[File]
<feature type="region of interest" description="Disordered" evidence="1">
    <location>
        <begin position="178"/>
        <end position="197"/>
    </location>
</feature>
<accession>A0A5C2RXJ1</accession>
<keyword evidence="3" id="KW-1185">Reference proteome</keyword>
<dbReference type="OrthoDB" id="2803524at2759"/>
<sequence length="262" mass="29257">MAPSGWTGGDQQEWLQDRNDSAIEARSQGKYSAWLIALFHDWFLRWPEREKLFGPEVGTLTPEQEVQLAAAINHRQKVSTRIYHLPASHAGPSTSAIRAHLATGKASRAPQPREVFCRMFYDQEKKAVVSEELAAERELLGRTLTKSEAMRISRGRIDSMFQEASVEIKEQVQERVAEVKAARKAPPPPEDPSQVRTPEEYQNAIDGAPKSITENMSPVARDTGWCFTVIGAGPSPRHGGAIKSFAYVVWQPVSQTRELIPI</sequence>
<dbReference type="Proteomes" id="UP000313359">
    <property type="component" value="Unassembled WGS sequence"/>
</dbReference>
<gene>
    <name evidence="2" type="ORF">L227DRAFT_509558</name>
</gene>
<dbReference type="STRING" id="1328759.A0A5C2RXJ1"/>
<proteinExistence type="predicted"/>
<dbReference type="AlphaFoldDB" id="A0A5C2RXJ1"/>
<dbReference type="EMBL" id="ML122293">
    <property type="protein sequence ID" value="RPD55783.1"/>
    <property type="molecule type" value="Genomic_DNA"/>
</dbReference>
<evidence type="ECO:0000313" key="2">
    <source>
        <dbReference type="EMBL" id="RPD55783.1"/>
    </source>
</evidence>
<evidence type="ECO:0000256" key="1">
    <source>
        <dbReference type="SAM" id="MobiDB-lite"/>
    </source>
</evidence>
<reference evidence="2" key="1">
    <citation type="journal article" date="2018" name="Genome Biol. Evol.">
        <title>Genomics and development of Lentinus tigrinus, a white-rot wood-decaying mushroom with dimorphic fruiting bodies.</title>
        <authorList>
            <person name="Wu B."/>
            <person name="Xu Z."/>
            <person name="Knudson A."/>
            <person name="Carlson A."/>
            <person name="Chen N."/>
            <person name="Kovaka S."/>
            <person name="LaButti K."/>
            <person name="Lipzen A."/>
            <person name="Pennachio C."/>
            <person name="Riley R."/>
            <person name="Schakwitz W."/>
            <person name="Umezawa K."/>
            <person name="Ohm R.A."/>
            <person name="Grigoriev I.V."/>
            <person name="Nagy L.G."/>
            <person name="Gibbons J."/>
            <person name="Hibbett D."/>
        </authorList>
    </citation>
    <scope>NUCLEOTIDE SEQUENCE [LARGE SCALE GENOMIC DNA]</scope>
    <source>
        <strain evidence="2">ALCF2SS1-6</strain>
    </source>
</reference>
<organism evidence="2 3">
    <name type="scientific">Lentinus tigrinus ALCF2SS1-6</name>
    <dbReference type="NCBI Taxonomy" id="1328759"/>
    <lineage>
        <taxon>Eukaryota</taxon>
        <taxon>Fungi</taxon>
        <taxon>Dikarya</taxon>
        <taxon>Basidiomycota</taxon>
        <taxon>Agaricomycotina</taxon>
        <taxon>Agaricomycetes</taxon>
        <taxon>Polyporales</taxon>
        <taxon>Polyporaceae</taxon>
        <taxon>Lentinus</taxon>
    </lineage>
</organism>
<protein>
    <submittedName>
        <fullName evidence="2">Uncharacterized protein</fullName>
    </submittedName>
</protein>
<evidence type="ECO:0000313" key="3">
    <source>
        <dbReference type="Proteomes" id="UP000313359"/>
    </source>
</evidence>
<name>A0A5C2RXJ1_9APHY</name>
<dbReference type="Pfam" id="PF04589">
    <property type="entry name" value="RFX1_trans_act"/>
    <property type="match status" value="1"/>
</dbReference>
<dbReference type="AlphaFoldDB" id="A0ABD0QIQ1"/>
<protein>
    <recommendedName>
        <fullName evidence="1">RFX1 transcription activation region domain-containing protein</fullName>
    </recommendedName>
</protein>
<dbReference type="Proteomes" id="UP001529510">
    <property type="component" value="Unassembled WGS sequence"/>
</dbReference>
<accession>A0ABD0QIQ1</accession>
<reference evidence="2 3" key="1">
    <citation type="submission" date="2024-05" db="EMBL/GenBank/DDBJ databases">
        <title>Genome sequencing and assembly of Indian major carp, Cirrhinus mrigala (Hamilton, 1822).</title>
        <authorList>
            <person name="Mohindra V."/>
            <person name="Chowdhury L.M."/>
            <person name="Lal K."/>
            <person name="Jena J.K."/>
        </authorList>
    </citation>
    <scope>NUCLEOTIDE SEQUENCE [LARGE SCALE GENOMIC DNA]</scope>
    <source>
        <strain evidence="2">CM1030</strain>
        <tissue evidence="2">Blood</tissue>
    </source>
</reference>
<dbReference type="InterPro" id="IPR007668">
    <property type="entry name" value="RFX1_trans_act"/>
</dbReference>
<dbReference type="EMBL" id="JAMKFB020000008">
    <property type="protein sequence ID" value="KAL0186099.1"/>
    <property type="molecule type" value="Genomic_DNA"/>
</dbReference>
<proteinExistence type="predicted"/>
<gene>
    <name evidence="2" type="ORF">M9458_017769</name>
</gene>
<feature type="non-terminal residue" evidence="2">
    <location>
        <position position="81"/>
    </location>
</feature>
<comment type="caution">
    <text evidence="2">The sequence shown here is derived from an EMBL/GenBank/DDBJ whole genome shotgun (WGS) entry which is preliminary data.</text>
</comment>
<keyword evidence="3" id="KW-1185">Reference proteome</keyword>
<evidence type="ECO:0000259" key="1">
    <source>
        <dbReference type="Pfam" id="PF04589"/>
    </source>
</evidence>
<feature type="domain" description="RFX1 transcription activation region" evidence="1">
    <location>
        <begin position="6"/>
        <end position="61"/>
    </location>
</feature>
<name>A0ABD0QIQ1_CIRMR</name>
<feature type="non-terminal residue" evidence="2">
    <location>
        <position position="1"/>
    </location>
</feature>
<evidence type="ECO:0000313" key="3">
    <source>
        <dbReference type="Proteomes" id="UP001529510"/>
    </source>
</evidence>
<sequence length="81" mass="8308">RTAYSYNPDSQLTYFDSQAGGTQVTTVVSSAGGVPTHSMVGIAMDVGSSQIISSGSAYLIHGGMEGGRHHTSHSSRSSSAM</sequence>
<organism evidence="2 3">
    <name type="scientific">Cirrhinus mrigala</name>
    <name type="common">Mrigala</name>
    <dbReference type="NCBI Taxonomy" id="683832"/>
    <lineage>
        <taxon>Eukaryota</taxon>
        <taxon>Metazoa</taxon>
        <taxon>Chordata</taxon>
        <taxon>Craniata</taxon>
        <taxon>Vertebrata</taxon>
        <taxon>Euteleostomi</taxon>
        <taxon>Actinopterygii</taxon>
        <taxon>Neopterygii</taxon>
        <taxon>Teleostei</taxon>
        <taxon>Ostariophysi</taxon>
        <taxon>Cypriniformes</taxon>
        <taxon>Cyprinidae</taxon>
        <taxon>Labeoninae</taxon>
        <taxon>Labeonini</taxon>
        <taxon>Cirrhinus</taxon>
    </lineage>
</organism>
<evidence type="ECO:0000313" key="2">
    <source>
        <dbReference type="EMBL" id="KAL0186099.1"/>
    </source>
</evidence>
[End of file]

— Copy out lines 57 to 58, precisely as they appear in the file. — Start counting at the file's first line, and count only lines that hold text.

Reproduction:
    <scope>NUCLEOTIDE SEQUENCE [LARGE SCALE GENOMIC DNA]</scope>
    <source>